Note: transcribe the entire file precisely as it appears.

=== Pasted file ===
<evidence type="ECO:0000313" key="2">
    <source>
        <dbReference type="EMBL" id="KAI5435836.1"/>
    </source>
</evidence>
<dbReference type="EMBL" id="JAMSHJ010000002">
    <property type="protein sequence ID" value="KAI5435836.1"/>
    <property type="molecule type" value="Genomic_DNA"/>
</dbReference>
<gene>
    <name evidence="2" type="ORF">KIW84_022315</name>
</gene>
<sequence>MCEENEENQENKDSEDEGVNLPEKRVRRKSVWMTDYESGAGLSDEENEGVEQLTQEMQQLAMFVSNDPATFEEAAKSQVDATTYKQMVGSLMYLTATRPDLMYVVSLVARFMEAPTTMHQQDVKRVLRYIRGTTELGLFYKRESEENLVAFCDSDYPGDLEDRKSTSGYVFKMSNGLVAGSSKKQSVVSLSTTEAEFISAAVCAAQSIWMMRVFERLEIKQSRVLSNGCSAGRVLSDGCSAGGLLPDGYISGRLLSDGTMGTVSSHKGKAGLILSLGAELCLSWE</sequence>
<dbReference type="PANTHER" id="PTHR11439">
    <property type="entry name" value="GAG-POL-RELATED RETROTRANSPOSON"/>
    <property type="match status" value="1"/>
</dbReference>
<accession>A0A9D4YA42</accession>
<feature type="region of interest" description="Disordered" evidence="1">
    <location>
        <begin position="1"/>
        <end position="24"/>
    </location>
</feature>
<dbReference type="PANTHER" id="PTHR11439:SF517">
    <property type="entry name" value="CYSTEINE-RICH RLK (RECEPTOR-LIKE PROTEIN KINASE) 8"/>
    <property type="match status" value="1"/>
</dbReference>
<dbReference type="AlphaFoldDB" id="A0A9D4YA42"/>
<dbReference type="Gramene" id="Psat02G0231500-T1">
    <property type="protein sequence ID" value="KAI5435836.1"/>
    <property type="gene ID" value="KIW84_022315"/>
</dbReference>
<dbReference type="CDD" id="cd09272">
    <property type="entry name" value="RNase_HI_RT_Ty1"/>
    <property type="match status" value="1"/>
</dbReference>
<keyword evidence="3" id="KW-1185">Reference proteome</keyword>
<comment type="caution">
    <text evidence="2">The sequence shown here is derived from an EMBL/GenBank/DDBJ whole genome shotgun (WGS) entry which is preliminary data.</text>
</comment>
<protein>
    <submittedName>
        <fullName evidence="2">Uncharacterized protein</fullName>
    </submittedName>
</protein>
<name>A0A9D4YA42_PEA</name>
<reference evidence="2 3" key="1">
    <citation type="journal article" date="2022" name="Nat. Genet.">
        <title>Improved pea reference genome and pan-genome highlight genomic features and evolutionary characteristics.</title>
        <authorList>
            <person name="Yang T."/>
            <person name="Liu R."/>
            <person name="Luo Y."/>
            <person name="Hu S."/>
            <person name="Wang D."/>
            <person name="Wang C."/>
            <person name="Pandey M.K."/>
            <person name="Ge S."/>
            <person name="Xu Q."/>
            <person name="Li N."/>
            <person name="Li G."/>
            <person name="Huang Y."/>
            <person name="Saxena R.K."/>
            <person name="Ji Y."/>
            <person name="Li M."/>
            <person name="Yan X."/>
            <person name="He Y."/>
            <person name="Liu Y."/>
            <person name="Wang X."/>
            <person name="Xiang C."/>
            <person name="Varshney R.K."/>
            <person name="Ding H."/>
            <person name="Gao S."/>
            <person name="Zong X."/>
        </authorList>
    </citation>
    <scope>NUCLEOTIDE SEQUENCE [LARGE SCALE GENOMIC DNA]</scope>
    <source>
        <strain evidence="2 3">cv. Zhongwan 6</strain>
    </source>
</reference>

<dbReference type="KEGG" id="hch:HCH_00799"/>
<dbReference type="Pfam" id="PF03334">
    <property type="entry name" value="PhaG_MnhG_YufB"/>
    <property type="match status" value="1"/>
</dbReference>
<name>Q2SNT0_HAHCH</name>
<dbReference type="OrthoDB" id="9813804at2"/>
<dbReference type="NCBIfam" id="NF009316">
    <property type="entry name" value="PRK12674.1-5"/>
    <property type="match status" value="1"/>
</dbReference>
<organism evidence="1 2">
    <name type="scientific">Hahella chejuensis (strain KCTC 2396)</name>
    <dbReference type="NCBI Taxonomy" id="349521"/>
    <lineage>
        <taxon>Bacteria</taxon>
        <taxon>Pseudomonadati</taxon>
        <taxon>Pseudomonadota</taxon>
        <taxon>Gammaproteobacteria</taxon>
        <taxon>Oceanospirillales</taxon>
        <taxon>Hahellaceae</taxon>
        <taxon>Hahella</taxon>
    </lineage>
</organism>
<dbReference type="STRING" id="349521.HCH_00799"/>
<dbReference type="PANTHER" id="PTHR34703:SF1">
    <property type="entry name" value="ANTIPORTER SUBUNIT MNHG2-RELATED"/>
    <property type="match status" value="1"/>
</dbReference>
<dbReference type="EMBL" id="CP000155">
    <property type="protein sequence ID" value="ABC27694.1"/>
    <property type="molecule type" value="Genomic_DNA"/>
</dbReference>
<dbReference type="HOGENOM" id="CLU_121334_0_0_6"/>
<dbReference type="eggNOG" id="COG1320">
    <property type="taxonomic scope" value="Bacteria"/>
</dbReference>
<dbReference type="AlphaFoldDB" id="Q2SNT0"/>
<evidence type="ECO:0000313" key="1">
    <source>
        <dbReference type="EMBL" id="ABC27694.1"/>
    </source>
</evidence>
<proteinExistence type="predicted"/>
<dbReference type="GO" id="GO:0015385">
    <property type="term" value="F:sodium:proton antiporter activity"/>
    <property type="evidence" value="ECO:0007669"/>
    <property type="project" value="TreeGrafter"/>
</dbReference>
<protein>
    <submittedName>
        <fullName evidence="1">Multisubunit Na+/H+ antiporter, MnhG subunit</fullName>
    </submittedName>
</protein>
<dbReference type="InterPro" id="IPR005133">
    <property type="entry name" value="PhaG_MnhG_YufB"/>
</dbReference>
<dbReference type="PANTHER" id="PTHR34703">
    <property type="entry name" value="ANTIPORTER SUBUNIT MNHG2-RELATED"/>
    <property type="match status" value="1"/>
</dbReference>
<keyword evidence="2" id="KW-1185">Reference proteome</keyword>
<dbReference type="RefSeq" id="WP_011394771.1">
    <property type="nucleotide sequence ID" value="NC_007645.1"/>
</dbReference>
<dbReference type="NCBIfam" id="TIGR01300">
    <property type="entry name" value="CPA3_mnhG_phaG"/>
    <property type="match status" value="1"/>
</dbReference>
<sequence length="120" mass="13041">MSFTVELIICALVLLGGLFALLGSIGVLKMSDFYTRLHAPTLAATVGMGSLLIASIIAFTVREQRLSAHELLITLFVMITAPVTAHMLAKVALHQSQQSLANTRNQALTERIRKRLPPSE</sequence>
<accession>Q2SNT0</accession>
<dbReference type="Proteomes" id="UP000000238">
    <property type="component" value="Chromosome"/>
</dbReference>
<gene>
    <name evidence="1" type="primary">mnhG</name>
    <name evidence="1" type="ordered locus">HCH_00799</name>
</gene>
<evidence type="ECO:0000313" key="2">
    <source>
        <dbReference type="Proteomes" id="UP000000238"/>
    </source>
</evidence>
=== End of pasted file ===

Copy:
<evidence type="ECO:0000313" key="2">
    <source>
        <dbReference type="EMBL" id="KAI5435836.1"/>
    </source>
</evidence>
<dbReference type="EMBL" id="JAMSHJ010000002">
    <property type="protein sequence ID" value="KAI5435836.1"/>
    <property type="molecule type" value="Genomic_DNA"/>
</dbReference>
<gene>
    <name evidence="2" type="ORF">KIW84_022315</name>
</gene>
<sequence>MCEENEENQENKDSEDEGVNLPEKRVRRKSVWMTDYESGAGLSDEENEGVEQLTQEMQQLAMFVSNDPATFEEAAKSQVDATTYKQMVGSLMYLTATRPDLMYVVSLVARFMEAPTTMHQQDVKRVLRYIRGTTELGLFYKRESEENLVAFCDSDYPGDLEDRKSTSGYVFKMSNGLVAGSSKKQSVVSLSTTEAEFISAAVCAAQSIWMMRVFERLEIKQSRVLSNGCSAGRVLSDGCSAGGLLPDGYISGRLLSDGTMGTVSSHKGKAGLILSLGAELCLSWE</sequence>
<dbReference type="PANTHER" id="PTHR11439">
    <property type="entry name" value="GAG-POL-RELATED RETROTRANSPOSON"/>
    <property type="match status" value="1"/>
</dbReference>
<accession>A0A9D4YA42</accession>
<feature type="region of interest" description="Disordered" evidence="1">
    <location>
        <begin position="1"/>
        <end position="24"/>
    </location>
</feature>
<dbReference type="PANTHER" id="PTHR11439:SF517">
    <property type="entry name" value="CYSTEINE-RICH RLK (RECEPTOR-LIKE PROTEIN KINASE) 8"/>
    <property type="match status" value="1"/>
</dbReference>
<dbReference type="AlphaFoldDB" id="A0A9D4YA42"/>
<dbReference type="Gramene" id="Psat02G0231500-T1">
    <property type="protein sequence ID" value="KAI5435836.1"/>
    <property type="gene ID" value="KIW84_022315"/>
</dbReference>
<dbReference type="CDD" id="cd09272">
    <property type="entry name" value="RNase_HI_RT_Ty1"/>
    <property type="match status" value="1"/>
</dbReference>
<keyword evidence="3" id="KW-1185">Reference proteome</keyword>
<comment type="caution">
    <text evidence="2">The sequence shown here is derived from an EMBL/GenBank/DDBJ whole genome shotgun (WGS) entry which is preliminary data.</text>
</comment>
<protein>
    <submittedName>
        <fullName evidence="2">Uncharacterized protein</fullName>
    </submittedName>
</protein>
<name>A0A9D4YA42_PEA</name>
<reference evidence="2 3" key="1">
    <citation type="journal article" date="2022" name="Nat. Genet.">
        <title>Improved pea reference genome and pan-genome highlight genomic features and evolutionary characteristics.</title>
        <authorList>
            <person name="Yang T."/>
            <person name="Liu R."/>
            <person name="Luo Y."/>
            <person name="Hu S."/>
            <person name="Wang D."/>
            <person name="Wang C."/>
            <person name="Pandey M.K."/>
            <person name="Ge S."/>
            <person name="Xu Q."/>
            <person name="Li N."/>
            <person name="Li G."/>
            <person name="Huang Y."/>
            <person name="Saxena R.K."/>
            <person name="Ji Y."/>
            <person name="Li M."/>
            <person name="Yan X."/>
            <person name="He Y."/>
            <person name="Liu Y."/>
            <person name="Wang X."/>
            <person name="Xiang C."/>
            <person name="Varshney R.K."/>
            <person name="Ding H."/>
            <person name="Gao S."/>
            <person name="Zong X."/>
        </authorList>
    </citation>
    <scope>NUCLEOTIDE SEQUENCE [LARGE SCALE GENOMIC DNA]</scope>
    <source>
        <strain evidence="2 3">cv. Zhongwan 6</strain>
    </source>
</reference>

<dbReference type="KEGG" id="hch:HCH_00799"/>
<dbReference type="Pfam" id="PF03334">
    <property type="entry name" value="PhaG_MnhG_YufB"/>
    <property type="match status" value="1"/>
</dbReference>
<name>Q2SNT0_HAHCH</name>
<dbReference type="OrthoDB" id="9813804at2"/>
<dbReference type="NCBIfam" id="NF009316">
    <property type="entry name" value="PRK12674.1-5"/>
    <property type="match status" value="1"/>
</dbReference>
<organism evidence="1 2">
    <name type="scientific">Hahella chejuensis (strain KCTC 2396)</name>
    <dbReference type="NCBI Taxonomy" id="349521"/>
    <lineage>
        <taxon>Bacteria</taxon>
        <taxon>Pseudomonadati</taxon>
        <taxon>Pseudomonadota</taxon>
        <taxon>Gammaproteobacteria</taxon>
        <taxon>Oceanospirillales</taxon>
        <taxon>Hahellaceae</taxon>
        <taxon>Hahella</taxon>
    </lineage>
</organism>
<dbReference type="STRING" id="349521.HCH_00799"/>
<dbReference type="PANTHER" id="PTHR34703:SF1">
    <property type="entry name" value="ANTIPORTER SUBUNIT MNHG2-RELATED"/>
    <property type="match status" value="1"/>
</dbReference>
<dbReference type="EMBL" id="CP000155">
    <property type="protein sequence ID" value="ABC27694.1"/>
    <property type="molecule type" value="Genomic_DNA"/>
</dbReference>
<dbReference type="HOGENOM" id="CLU_121334_0_0_6"/>
<dbReference type="eggNOG" id="COG1320">
    <property type="taxonomic scope" value="Bacteria"/>
</dbReference>
<dbReference type="AlphaFoldDB" id="Q2SNT0"/>
<evidence type="ECO:0000313" key="1">
    <source>
        <dbReference type="EMBL" id="ABC27694.1"/>
    </source>
</evidence>
<proteinExistence type="predicted"/>
<dbReference type="GO" id="GO:0015385">
    <property type="term" value="F:sodium:proton antiporter activity"/>
    <property type="evidence" value="ECO:0007669"/>
    <property type="project" value="TreeGrafter"/>
</dbReference>
<protein>
    <submittedName>
        <fullName evidence="1">Multisubunit Na+/H+ antiporter, MnhG subunit</fullName>
    </submittedName>
</protein>
<dbReference type="InterPro" id="IPR005133">
    <property type="entry name" value="PhaG_MnhG_YufB"/>
</dbReference>
<dbReference type="PANTHER" id="PTHR34703">
    <property type="entry name" value="ANTIPORTER SUBUNIT MNHG2-RELATED"/>
    <property type="match status" value="1"/>
</dbReference>
<keyword evidence="2" id="KW-1185">Reference proteome</keyword>
<dbReference type="RefSeq" id="WP_011394771.1">
    <property type="nucleotide sequence ID" value="NC_007645.1"/>
</dbReference>
<dbReference type="NCBIfam" id="TIGR01300">
    <property type="entry name" value="CPA3_mnhG_phaG"/>
    <property type="match status" value="1"/>
</dbReference>
<sequence length="120" mass="13041">MSFTVELIICALVLLGGLFALLGSIGVLKMSDFYTRLHAPTLAATVGMGSLLIASIIAFTVREQRLSAHELLITLFVMITAPVTAHMLAKVALHQSQQSLANTRNQALTERIRKRLPPSE</sequence>
<accession>Q2SNT0</accession>
<dbReference type="Proteomes" id="UP000000238">
    <property type="component" value="Chromosome"/>
</dbReference>
<gene>
    <name evidence="1" type="primary">mnhG</name>
    <name evidence="1" type="ordered locus">HCH_00799</name>
</gene>
<evidence type="ECO:0000313" key="2">
    <source>
        <dbReference type="Proteomes" id="UP000000238"/>
    </source>
</evidence>